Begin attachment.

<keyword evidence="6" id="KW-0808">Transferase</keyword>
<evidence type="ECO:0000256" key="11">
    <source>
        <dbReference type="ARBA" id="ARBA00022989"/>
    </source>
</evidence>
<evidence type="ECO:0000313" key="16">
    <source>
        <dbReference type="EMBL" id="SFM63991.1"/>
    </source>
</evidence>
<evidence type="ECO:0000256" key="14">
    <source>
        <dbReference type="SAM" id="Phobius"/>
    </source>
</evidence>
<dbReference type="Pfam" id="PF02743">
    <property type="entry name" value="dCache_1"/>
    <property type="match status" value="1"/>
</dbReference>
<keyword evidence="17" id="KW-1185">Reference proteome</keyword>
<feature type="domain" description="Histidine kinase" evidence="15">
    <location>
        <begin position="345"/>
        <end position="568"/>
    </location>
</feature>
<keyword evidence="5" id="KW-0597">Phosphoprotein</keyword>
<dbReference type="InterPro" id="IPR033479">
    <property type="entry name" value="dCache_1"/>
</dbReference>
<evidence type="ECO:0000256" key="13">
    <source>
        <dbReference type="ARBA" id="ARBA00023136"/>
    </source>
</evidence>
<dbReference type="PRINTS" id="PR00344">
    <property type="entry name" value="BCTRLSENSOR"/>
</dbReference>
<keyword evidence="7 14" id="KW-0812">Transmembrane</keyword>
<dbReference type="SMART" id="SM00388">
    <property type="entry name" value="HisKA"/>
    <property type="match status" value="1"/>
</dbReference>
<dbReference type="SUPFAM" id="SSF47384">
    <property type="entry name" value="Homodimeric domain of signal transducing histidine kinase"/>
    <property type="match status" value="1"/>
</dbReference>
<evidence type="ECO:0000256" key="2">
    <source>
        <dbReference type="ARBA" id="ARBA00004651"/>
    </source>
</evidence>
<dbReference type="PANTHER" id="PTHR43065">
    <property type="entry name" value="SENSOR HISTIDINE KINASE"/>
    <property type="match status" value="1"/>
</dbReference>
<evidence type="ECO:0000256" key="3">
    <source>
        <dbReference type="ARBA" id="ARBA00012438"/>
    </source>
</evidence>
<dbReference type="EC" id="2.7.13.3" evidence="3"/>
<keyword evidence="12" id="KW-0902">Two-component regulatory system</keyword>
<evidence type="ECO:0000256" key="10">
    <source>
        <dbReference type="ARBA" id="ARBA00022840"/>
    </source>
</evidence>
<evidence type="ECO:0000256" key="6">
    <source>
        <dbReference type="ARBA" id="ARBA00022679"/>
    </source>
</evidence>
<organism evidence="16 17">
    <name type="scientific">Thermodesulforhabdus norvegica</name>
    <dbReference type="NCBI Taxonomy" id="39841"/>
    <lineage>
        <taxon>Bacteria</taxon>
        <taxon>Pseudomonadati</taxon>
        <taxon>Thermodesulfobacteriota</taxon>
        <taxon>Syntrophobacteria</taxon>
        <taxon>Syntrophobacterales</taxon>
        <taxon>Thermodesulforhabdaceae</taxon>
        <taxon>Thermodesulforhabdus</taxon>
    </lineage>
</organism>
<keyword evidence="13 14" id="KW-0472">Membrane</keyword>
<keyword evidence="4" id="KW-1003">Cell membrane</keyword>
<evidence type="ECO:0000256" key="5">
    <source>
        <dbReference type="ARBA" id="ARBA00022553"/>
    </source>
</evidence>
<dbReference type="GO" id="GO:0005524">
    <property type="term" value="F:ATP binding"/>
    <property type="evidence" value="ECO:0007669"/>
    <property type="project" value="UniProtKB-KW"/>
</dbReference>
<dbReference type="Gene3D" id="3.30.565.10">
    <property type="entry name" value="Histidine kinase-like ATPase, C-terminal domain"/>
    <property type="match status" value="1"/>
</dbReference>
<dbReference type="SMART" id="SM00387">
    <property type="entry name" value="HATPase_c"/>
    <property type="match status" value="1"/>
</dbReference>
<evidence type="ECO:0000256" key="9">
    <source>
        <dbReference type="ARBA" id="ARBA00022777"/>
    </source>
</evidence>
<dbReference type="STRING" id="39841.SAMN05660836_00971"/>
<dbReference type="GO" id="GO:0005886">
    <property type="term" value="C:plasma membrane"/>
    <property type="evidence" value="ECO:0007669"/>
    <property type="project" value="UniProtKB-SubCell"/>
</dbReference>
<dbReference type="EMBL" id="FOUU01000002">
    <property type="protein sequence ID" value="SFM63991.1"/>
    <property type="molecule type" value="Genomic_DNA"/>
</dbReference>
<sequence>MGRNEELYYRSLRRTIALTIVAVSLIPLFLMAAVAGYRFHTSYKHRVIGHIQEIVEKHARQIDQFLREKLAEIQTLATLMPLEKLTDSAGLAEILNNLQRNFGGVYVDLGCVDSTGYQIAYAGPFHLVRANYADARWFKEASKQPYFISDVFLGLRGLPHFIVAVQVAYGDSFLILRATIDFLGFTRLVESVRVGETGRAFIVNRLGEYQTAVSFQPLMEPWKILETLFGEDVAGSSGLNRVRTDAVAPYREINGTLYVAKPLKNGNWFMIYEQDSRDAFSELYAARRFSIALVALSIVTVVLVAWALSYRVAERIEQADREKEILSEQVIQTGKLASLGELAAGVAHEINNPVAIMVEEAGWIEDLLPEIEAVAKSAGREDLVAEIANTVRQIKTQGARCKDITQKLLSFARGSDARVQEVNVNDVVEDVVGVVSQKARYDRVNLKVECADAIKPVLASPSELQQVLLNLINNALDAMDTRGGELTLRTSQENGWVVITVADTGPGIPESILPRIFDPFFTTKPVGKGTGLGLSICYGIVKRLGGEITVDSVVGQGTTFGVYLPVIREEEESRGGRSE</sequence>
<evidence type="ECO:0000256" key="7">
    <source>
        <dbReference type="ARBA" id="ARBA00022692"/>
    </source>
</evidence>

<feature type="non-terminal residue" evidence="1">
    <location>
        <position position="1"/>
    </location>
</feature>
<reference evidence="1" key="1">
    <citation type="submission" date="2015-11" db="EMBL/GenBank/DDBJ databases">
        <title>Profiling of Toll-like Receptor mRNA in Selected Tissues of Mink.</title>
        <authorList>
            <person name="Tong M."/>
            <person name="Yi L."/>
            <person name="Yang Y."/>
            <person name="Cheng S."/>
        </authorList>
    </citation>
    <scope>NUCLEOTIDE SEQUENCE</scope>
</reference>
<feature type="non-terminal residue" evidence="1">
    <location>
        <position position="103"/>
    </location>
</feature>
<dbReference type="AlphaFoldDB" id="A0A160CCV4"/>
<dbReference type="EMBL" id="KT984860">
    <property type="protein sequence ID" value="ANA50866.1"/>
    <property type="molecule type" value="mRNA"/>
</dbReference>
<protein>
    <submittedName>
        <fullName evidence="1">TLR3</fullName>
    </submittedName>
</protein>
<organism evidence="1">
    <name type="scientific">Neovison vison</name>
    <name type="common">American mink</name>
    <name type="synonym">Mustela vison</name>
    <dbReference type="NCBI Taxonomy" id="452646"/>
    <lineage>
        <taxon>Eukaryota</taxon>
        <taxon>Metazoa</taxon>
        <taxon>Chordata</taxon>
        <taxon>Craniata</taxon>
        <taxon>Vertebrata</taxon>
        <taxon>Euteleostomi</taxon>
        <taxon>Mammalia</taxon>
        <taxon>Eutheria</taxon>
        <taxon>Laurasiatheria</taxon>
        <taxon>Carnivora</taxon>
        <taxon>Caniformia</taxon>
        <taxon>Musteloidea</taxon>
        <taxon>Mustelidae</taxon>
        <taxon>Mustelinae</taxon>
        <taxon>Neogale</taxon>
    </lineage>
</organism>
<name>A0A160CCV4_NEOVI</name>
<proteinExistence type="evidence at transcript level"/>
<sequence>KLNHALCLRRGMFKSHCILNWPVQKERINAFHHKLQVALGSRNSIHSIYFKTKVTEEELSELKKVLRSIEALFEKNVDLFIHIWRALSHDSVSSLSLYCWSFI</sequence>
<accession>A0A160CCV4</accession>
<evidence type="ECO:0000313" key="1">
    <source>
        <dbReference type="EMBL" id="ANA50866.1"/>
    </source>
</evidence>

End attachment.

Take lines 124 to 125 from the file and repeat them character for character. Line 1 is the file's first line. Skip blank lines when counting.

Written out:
<evidence type="ECO:0000256" key="7">
    <source>